Here is yet another tea I drank back in May that is only just now getting a review on Steepster. Totem Tea graciously sent me a sample of this tea in 2017 in exchange for a Steepster review. Naturally, I am only just now getting around to posting one because it’s not like I procrastinate terribly or anything. Anyway, this was a very nice Taiwanese black tea. It was a bit gentler and smoother than expected, but it most certainly had a lot to offer.
I prepared this tea gongfu style. After a very brief rinse, I steeped 6 grams of loose tea leaves in 4 ounces of 195 F water for 5 seconds. This infusion was followed by 15 additional infusions. Steep times for these infusions were as follows: 7 seconds, 9 seconds, 12 seconds, 16 seconds, 20 seconds, 25 seconds, 30 seconds, 40 seconds, 50 seconds, 1 minute, 1 minute 15 seconds, 1 minute 30 seconds, 2 minutes, 3 minutes, and 5 minutes.
Prior to the rinse, the dry tea leaves emitted aromas of honey, sweet potato, sorghum molasses, and some sort of dried fruit. After the rinse, I found new aromas of roasted nuts, cocoa, and wood. The first infusion then introduced a scent of candied orange and a definite aroma of raisin. In the mouth, the tea liquor offered notes of honey, sweet potato, sorghum molasses, raisin, wood, candied orange, and malt that were balanced by brown sugar and stone fruit accents. Subsequent infusions saw more cocoa come out on the nose along with aromas of malt, brown sugar, and cherry. Stronger impressions of brown sugar came out in the mouth while the previously vague, generic stone fruit notes turned into distinct flavors of peach, cherry, and plum. Roasted almond and cocoa notes also emerged alongside impressions of minerals, cream, and vanilla. I could detect something of a camphor/menthol-like note in the aftertaste too. The final infusions presented lingering mineral, malt, wood, candied orange peel, and sweet potato impressions chased by something of a vague herbal presence.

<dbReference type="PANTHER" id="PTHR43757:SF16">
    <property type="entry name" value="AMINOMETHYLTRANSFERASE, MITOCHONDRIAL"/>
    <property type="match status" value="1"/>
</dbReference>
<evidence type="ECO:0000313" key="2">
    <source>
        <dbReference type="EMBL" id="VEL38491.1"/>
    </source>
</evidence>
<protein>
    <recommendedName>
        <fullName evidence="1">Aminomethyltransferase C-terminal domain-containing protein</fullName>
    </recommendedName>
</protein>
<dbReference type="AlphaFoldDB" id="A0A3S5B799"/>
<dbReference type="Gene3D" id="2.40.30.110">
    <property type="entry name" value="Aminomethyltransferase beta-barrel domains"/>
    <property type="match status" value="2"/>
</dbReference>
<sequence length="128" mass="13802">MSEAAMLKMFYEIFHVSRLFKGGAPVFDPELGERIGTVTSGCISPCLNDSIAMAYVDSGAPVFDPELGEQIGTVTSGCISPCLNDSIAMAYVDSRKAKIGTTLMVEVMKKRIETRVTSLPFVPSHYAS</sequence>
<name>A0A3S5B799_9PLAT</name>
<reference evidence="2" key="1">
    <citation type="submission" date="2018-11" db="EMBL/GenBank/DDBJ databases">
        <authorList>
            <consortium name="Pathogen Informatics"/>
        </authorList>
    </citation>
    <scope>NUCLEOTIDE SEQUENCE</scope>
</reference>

This was a very refined and often subtle Taiwanese black tea. I am used to Taiwanese black teas with a bit more wildness, but this one was nicely put together, tightly layered, and very approachable. I could see this making a great introduction to some of the higher end Taiwanese black teas or a wonderful tea for a slow, mellow gongfu session. At this point, I can safely say that Totem Tea offers some good stuff. Anyone with an interest in quality loose leaf teas should at least consider checking out their offerings at some point.
Flavors: Almond, Brown Sugar, Camphor, Cherry, Cocoa, Cream, Honey, Malt, Menthol, Mineral, Molasses, Orange, Peach, Plum, Raisins, Sweet Potatoes, Vanilla, Wood